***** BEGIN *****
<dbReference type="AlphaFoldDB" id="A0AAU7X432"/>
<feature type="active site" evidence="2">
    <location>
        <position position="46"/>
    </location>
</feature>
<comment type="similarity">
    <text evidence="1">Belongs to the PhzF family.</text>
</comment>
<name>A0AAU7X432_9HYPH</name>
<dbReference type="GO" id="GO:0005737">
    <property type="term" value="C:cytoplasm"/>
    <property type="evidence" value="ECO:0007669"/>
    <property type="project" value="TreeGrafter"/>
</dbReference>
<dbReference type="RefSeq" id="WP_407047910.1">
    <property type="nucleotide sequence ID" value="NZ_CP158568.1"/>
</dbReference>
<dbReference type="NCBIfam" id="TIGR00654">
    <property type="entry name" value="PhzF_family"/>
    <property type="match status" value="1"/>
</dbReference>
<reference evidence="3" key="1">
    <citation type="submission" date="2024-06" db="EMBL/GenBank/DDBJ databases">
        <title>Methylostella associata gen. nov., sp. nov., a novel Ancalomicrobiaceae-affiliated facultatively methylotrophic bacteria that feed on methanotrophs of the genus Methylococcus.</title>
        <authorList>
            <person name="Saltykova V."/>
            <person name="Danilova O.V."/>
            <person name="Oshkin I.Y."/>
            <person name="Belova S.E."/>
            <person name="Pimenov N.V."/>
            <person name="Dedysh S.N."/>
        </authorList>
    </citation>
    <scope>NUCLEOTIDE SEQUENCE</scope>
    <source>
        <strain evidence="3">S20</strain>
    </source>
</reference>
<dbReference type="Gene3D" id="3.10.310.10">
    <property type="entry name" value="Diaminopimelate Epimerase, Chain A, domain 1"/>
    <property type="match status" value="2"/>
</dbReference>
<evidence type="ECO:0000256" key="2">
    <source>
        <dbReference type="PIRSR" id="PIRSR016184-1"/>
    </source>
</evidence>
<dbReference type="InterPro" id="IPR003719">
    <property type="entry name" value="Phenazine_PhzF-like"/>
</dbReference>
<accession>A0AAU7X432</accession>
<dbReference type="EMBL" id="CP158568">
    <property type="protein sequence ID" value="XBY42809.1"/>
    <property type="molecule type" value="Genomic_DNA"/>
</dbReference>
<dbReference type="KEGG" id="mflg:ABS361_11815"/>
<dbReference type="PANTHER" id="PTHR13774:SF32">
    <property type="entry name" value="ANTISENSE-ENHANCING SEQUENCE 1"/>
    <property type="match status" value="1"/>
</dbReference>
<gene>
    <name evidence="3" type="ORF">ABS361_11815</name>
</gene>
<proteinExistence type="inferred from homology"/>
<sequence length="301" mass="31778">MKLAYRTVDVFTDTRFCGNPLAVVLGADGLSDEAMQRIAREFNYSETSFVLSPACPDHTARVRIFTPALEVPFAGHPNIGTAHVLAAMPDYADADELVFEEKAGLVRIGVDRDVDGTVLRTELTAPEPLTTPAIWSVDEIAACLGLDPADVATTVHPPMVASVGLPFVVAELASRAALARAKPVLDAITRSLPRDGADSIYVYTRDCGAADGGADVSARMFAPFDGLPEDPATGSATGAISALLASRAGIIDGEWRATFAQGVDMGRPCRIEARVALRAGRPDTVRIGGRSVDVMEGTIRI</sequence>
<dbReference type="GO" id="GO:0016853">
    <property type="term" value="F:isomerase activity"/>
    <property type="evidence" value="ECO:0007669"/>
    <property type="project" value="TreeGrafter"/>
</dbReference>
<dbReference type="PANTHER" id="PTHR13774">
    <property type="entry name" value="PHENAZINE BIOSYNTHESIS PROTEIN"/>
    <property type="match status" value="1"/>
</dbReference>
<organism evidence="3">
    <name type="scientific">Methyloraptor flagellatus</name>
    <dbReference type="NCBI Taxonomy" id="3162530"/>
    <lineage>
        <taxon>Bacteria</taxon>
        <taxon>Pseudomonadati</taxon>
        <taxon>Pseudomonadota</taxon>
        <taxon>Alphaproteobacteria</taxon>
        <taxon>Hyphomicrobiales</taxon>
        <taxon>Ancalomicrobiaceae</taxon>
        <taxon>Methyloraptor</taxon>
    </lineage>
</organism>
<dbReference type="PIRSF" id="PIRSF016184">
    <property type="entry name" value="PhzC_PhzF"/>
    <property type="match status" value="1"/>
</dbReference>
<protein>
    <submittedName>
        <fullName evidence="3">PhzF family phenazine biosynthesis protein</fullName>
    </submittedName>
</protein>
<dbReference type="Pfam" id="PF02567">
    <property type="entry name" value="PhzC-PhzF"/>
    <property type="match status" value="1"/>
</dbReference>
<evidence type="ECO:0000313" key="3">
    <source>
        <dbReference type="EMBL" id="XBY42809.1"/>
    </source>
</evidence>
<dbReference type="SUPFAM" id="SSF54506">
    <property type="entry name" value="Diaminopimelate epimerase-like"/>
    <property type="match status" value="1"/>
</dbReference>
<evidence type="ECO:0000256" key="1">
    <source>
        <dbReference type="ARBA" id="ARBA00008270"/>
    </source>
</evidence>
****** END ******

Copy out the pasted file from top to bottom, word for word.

<dbReference type="AlphaFoldDB" id="A0AAU7X432"/>
<feature type="active site" evidence="2">
    <location>
        <position position="46"/>
    </location>
</feature>
<comment type="similarity">
    <text evidence="1">Belongs to the PhzF family.</text>
</comment>
<name>A0AAU7X432_9HYPH</name>
<dbReference type="GO" id="GO:0005737">
    <property type="term" value="C:cytoplasm"/>
    <property type="evidence" value="ECO:0007669"/>
    <property type="project" value="TreeGrafter"/>
</dbReference>
<dbReference type="RefSeq" id="WP_407047910.1">
    <property type="nucleotide sequence ID" value="NZ_CP158568.1"/>
</dbReference>
<dbReference type="NCBIfam" id="TIGR00654">
    <property type="entry name" value="PhzF_family"/>
    <property type="match status" value="1"/>
</dbReference>
<reference evidence="3" key="1">
    <citation type="submission" date="2024-06" db="EMBL/GenBank/DDBJ databases">
        <title>Methylostella associata gen. nov., sp. nov., a novel Ancalomicrobiaceae-affiliated facultatively methylotrophic bacteria that feed on methanotrophs of the genus Methylococcus.</title>
        <authorList>
            <person name="Saltykova V."/>
            <person name="Danilova O.V."/>
            <person name="Oshkin I.Y."/>
            <person name="Belova S.E."/>
            <person name="Pimenov N.V."/>
            <person name="Dedysh S.N."/>
        </authorList>
    </citation>
    <scope>NUCLEOTIDE SEQUENCE</scope>
    <source>
        <strain evidence="3">S20</strain>
    </source>
</reference>
<dbReference type="Gene3D" id="3.10.310.10">
    <property type="entry name" value="Diaminopimelate Epimerase, Chain A, domain 1"/>
    <property type="match status" value="2"/>
</dbReference>
<evidence type="ECO:0000256" key="2">
    <source>
        <dbReference type="PIRSR" id="PIRSR016184-1"/>
    </source>
</evidence>
<dbReference type="InterPro" id="IPR003719">
    <property type="entry name" value="Phenazine_PhzF-like"/>
</dbReference>
<accession>A0AAU7X432</accession>
<dbReference type="EMBL" id="CP158568">
    <property type="protein sequence ID" value="XBY42809.1"/>
    <property type="molecule type" value="Genomic_DNA"/>
</dbReference>
<dbReference type="KEGG" id="mflg:ABS361_11815"/>
<dbReference type="PANTHER" id="PTHR13774:SF32">
    <property type="entry name" value="ANTISENSE-ENHANCING SEQUENCE 1"/>
    <property type="match status" value="1"/>
</dbReference>
<gene>
    <name evidence="3" type="ORF">ABS361_11815</name>
</gene>
<proteinExistence type="inferred from homology"/>
<sequence length="301" mass="31778">MKLAYRTVDVFTDTRFCGNPLAVVLGADGLSDEAMQRIAREFNYSETSFVLSPACPDHTARVRIFTPALEVPFAGHPNIGTAHVLAAMPDYADADELVFEEKAGLVRIGVDRDVDGTVLRTELTAPEPLTTPAIWSVDEIAACLGLDPADVATTVHPPMVASVGLPFVVAELASRAALARAKPVLDAITRSLPRDGADSIYVYTRDCGAADGGADVSARMFAPFDGLPEDPATGSATGAISALLASRAGIIDGEWRATFAQGVDMGRPCRIEARVALRAGRPDTVRIGGRSVDVMEGTIRI</sequence>
<dbReference type="GO" id="GO:0016853">
    <property type="term" value="F:isomerase activity"/>
    <property type="evidence" value="ECO:0007669"/>
    <property type="project" value="TreeGrafter"/>
</dbReference>
<dbReference type="PANTHER" id="PTHR13774">
    <property type="entry name" value="PHENAZINE BIOSYNTHESIS PROTEIN"/>
    <property type="match status" value="1"/>
</dbReference>
<organism evidence="3">
    <name type="scientific">Methyloraptor flagellatus</name>
    <dbReference type="NCBI Taxonomy" id="3162530"/>
    <lineage>
        <taxon>Bacteria</taxon>
        <taxon>Pseudomonadati</taxon>
        <taxon>Pseudomonadota</taxon>
        <taxon>Alphaproteobacteria</taxon>
        <taxon>Hyphomicrobiales</taxon>
        <taxon>Ancalomicrobiaceae</taxon>
        <taxon>Methyloraptor</taxon>
    </lineage>
</organism>
<dbReference type="PIRSF" id="PIRSF016184">
    <property type="entry name" value="PhzC_PhzF"/>
    <property type="match status" value="1"/>
</dbReference>
<protein>
    <submittedName>
        <fullName evidence="3">PhzF family phenazine biosynthesis protein</fullName>
    </submittedName>
</protein>
<dbReference type="Pfam" id="PF02567">
    <property type="entry name" value="PhzC-PhzF"/>
    <property type="match status" value="1"/>
</dbReference>
<evidence type="ECO:0000313" key="3">
    <source>
        <dbReference type="EMBL" id="XBY42809.1"/>
    </source>
</evidence>
<dbReference type="SUPFAM" id="SSF54506">
    <property type="entry name" value="Diaminopimelate epimerase-like"/>
    <property type="match status" value="1"/>
</dbReference>
<evidence type="ECO:0000256" key="1">
    <source>
        <dbReference type="ARBA" id="ARBA00008270"/>
    </source>
</evidence>